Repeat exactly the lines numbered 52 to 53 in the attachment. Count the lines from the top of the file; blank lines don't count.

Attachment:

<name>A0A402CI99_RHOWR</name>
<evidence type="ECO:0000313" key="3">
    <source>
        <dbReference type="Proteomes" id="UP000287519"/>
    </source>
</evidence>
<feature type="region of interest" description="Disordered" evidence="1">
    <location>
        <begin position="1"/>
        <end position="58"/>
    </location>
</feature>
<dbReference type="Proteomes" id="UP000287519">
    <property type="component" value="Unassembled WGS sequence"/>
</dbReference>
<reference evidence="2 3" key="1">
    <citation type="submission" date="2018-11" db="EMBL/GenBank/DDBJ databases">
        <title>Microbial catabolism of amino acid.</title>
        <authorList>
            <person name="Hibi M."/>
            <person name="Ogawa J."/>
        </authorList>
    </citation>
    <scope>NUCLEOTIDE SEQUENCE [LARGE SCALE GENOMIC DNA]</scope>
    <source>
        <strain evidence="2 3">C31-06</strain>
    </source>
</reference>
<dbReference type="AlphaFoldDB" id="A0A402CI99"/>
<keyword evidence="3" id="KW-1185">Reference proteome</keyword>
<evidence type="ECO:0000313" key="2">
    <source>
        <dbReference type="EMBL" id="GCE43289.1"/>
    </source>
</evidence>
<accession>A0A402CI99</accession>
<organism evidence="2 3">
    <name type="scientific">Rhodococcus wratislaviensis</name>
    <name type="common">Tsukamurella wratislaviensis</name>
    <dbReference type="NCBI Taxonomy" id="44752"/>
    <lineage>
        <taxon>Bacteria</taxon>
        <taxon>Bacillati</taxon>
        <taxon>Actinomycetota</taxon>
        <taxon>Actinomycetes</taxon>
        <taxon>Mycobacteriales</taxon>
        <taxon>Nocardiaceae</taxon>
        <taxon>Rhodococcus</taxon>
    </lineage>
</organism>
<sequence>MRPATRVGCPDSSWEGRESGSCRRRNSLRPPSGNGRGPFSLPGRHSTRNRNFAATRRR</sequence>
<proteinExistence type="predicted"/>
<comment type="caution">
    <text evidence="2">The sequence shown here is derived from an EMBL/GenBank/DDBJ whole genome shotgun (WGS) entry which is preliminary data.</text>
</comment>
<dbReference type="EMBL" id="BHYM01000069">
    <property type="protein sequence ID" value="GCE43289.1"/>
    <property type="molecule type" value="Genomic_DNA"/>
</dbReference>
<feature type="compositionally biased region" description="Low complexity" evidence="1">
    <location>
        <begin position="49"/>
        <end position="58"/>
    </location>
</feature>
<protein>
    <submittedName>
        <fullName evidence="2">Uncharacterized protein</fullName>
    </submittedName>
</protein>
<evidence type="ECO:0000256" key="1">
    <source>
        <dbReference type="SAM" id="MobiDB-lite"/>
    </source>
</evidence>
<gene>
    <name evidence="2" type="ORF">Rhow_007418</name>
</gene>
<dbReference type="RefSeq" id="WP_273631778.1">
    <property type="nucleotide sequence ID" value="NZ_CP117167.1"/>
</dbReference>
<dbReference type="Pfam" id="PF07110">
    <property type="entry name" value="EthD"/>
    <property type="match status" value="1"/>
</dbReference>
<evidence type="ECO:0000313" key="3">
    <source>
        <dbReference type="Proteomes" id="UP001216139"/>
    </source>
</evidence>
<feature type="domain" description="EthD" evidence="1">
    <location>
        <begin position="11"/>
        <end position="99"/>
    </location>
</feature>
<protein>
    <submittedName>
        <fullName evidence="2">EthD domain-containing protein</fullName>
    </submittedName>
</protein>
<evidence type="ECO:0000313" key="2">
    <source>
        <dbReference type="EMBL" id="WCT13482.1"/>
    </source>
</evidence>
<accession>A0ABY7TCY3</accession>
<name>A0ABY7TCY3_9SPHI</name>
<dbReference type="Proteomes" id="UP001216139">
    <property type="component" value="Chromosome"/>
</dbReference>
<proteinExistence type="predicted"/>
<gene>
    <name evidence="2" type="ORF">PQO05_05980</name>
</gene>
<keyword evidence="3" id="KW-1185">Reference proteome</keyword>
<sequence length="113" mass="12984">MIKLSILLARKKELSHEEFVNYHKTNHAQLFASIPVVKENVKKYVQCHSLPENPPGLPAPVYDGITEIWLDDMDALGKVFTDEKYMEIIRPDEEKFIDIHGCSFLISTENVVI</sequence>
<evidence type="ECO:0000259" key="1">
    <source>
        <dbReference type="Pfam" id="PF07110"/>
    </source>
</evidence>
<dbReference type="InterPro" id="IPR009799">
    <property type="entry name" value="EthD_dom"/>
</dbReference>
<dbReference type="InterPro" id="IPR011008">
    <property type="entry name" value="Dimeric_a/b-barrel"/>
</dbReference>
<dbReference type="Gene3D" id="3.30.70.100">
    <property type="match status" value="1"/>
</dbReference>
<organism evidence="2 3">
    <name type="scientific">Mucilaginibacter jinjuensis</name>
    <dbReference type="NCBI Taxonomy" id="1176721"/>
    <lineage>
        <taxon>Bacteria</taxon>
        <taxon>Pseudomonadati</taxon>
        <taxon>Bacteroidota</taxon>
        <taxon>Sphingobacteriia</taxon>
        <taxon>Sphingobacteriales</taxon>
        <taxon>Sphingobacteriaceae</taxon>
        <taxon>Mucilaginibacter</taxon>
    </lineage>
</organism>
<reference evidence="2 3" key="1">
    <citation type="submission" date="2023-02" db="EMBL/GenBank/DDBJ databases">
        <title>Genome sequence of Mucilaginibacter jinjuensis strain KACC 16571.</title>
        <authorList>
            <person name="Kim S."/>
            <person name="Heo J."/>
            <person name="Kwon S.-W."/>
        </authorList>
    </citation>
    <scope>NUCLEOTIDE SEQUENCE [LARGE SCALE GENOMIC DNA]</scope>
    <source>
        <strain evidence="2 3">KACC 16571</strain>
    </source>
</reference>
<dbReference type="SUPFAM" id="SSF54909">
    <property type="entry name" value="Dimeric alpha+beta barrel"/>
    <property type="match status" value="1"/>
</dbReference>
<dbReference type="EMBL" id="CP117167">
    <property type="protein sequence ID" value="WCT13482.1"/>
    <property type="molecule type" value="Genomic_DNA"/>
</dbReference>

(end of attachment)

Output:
<proteinExistence type="predicted"/>
<comment type="caution">